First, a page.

The significance of overvaluation of shape and weight in binge eating disorder.
Goldschmidt AB., Hilbert A., Manwaring JL., Wilfley DE., Pike KM., Fairburn CG., Dohm F-A., Striegel-Moore RH.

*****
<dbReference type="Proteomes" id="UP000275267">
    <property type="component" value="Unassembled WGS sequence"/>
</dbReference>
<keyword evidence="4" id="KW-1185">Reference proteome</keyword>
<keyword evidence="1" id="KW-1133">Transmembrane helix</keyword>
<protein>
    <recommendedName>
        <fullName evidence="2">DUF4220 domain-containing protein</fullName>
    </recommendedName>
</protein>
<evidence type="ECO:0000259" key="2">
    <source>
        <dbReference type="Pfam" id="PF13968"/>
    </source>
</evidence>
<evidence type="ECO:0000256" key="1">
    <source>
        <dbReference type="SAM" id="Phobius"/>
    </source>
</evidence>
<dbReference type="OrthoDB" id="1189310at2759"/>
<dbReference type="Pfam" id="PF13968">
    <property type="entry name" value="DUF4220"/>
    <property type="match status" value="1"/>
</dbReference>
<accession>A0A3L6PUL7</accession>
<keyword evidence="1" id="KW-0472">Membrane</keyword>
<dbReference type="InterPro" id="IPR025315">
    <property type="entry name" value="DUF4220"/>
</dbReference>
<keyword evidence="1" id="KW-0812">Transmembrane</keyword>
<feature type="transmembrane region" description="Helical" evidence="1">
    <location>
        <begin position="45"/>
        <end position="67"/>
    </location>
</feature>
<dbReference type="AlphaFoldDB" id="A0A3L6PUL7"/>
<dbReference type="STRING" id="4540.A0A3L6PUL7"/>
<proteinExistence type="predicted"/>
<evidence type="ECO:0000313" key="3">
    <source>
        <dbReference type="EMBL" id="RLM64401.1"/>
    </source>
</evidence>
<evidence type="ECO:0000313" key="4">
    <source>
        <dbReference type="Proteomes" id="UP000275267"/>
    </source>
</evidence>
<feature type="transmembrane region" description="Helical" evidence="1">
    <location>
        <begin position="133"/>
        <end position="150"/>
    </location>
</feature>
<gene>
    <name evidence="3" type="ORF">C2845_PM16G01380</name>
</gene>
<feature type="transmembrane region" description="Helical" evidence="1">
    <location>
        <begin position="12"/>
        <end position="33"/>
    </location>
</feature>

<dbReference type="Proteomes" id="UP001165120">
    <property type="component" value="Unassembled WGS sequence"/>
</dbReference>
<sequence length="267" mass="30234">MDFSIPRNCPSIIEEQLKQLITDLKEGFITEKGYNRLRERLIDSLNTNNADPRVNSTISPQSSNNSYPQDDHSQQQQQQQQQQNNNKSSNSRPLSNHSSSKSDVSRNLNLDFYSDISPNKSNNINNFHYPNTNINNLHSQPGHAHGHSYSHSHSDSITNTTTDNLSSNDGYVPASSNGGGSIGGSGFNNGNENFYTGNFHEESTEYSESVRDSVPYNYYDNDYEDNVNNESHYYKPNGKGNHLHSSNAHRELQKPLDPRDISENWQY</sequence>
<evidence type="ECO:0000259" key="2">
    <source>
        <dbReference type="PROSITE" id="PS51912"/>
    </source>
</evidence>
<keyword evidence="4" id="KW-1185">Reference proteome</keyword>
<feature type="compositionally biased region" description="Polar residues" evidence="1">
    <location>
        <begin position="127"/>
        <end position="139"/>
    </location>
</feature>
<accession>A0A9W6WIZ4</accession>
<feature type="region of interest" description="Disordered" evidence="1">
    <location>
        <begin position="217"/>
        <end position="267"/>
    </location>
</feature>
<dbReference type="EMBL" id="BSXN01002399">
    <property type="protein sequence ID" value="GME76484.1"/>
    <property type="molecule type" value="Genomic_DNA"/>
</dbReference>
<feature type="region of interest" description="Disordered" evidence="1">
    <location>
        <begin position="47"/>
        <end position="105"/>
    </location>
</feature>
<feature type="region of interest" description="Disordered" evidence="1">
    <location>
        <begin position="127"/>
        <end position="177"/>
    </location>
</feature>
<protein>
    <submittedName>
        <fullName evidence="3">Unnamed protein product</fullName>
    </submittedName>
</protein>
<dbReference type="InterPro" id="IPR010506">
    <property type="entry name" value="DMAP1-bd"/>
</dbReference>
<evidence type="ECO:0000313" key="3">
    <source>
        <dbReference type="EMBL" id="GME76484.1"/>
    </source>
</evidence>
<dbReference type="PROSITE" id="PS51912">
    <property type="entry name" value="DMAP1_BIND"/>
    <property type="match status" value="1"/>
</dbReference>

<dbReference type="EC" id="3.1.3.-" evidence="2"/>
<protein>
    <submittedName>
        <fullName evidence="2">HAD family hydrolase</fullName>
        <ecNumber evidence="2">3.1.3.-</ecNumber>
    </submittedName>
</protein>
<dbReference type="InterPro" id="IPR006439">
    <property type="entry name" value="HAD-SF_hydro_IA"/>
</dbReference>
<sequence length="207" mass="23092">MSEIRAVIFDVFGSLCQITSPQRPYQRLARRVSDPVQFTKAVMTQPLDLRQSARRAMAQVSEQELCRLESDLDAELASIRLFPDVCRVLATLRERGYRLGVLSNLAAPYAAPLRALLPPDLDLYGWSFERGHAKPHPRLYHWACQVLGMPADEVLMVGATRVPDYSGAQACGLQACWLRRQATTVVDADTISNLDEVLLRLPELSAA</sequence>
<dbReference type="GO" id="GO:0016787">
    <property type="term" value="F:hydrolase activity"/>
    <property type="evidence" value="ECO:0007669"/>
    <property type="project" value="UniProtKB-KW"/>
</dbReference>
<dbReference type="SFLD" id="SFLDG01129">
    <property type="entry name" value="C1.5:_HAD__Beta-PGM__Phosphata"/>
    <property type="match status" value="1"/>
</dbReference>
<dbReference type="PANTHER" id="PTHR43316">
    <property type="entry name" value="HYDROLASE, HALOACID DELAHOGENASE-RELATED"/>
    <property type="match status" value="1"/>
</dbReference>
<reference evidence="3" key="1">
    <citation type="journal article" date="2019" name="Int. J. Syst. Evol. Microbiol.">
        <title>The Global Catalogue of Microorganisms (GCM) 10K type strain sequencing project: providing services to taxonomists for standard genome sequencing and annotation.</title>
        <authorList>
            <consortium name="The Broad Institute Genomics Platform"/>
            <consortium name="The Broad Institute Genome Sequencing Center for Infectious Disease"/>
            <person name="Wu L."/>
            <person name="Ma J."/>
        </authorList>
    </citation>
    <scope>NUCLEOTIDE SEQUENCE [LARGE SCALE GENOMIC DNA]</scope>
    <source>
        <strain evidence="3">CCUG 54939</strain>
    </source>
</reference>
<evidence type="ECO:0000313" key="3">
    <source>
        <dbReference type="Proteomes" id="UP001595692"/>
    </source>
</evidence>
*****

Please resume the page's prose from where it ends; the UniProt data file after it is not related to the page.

As publication of DSM-V draws near, research is needed to validate the diagnostic scheme for binge eating disorder (BED). Shape and weight overvaluation has stimulated considerable debate in this regard, given associations with psychosocial impairment and poor treatment outcome in BED. This study sought to further explore the convergent validity and diagnostic specificity of shape and weight overvaluation in BED. A total of 160 women with BED, and 108 women with non-eating disordered psychiatric disorders were recruited from the community. Women with BED were classified as more or less severe based on a global measure of eating-related psychopathology; subsequent receiver operating characteristics analysis determined that a threshold of at least "moderate" overvaluation best predicted membership into a more severe group. BED participants with threshold overvaluation exhibited poorer psychosocial functioning than those with subthreshold overvaluation, as well as participants with other psychiatric disorders. Discriminant function analysis revealed that threshold overvaluation predicted a diagnosis of BED versus other psychiatric disorder with 67.7% accuracy. Results suggest that shape and weight overvaluation is a useful diagnostic specifier in BED. Continued research is warranted to examine its predictive validity in natural course and treatment outcome studies.